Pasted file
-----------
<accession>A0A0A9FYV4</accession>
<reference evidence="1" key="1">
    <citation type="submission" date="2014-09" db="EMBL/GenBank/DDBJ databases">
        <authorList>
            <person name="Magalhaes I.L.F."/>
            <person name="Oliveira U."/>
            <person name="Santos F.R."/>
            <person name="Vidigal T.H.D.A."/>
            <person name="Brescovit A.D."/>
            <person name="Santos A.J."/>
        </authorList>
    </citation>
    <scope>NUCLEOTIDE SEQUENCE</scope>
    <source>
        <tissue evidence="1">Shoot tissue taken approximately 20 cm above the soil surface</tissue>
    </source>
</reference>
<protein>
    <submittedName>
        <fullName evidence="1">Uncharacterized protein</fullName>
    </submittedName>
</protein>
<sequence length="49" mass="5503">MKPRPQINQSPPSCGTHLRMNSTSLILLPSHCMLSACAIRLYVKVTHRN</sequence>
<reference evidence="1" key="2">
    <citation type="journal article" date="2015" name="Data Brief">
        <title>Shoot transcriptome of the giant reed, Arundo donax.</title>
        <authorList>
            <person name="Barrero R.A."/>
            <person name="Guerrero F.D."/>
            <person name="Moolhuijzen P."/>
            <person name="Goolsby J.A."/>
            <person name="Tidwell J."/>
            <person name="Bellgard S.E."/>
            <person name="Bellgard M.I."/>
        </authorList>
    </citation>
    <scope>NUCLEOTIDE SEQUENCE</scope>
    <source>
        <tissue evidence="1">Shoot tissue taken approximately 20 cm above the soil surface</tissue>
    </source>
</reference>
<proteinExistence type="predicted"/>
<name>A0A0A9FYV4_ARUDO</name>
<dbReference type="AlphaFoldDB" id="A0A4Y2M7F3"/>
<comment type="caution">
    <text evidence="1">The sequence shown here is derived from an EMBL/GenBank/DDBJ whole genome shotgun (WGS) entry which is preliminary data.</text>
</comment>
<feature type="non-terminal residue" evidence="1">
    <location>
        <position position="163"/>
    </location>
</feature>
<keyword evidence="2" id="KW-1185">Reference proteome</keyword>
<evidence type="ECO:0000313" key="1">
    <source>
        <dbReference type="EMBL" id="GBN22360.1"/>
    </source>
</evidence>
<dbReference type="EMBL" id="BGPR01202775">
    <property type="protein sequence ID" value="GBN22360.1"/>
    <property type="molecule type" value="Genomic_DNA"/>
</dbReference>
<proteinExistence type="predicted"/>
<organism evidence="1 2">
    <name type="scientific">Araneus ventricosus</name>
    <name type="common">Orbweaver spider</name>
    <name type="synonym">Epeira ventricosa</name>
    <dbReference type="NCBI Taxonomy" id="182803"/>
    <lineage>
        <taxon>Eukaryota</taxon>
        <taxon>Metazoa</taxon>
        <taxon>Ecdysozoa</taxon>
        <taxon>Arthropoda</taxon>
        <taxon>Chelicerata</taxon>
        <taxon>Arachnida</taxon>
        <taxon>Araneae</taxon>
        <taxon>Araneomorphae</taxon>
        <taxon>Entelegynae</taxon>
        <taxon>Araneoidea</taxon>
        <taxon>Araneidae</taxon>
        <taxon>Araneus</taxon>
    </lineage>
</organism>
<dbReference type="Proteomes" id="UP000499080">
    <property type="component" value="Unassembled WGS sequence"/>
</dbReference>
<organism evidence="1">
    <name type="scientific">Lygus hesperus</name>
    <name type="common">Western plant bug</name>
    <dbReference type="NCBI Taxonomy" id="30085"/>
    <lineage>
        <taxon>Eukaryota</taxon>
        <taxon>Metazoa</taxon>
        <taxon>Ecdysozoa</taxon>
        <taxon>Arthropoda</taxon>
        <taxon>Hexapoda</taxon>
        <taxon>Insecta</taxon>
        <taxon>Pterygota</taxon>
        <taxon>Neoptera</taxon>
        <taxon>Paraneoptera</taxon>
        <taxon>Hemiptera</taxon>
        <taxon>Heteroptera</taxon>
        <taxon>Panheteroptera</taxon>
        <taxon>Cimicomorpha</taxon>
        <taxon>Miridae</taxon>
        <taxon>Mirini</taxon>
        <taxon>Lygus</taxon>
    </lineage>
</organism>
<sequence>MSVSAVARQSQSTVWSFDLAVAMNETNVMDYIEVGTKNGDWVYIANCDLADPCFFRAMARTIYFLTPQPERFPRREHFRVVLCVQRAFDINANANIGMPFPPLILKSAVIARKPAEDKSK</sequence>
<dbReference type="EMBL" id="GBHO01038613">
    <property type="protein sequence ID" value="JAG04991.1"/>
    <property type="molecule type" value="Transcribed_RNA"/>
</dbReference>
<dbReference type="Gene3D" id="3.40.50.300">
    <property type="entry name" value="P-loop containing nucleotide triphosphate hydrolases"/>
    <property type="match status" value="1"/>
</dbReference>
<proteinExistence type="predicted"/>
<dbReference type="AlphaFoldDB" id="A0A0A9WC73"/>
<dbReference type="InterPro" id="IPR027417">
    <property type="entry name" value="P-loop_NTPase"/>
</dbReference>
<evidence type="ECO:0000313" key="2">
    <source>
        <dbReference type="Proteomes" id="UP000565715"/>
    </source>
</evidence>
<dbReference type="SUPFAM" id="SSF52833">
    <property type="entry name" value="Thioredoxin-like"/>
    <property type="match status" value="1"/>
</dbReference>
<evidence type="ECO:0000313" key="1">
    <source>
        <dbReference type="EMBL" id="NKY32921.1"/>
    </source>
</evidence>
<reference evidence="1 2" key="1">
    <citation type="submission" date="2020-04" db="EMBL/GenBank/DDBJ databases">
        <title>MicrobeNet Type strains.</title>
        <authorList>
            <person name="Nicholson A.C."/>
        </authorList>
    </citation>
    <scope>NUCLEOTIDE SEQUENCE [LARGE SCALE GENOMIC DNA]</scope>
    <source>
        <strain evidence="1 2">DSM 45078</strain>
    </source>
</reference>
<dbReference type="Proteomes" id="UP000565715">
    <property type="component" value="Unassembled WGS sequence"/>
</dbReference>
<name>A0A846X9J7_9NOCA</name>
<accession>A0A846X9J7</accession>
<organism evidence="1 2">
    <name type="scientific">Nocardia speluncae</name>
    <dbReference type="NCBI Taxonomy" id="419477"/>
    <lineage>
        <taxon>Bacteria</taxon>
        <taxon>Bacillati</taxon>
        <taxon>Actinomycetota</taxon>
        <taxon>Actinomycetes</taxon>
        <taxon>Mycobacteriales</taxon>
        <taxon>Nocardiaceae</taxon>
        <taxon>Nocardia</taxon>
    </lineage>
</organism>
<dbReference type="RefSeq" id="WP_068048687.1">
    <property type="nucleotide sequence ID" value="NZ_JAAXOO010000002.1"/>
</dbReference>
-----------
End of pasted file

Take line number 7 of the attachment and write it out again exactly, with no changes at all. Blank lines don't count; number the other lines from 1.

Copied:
            <person name="Santos F.R."/>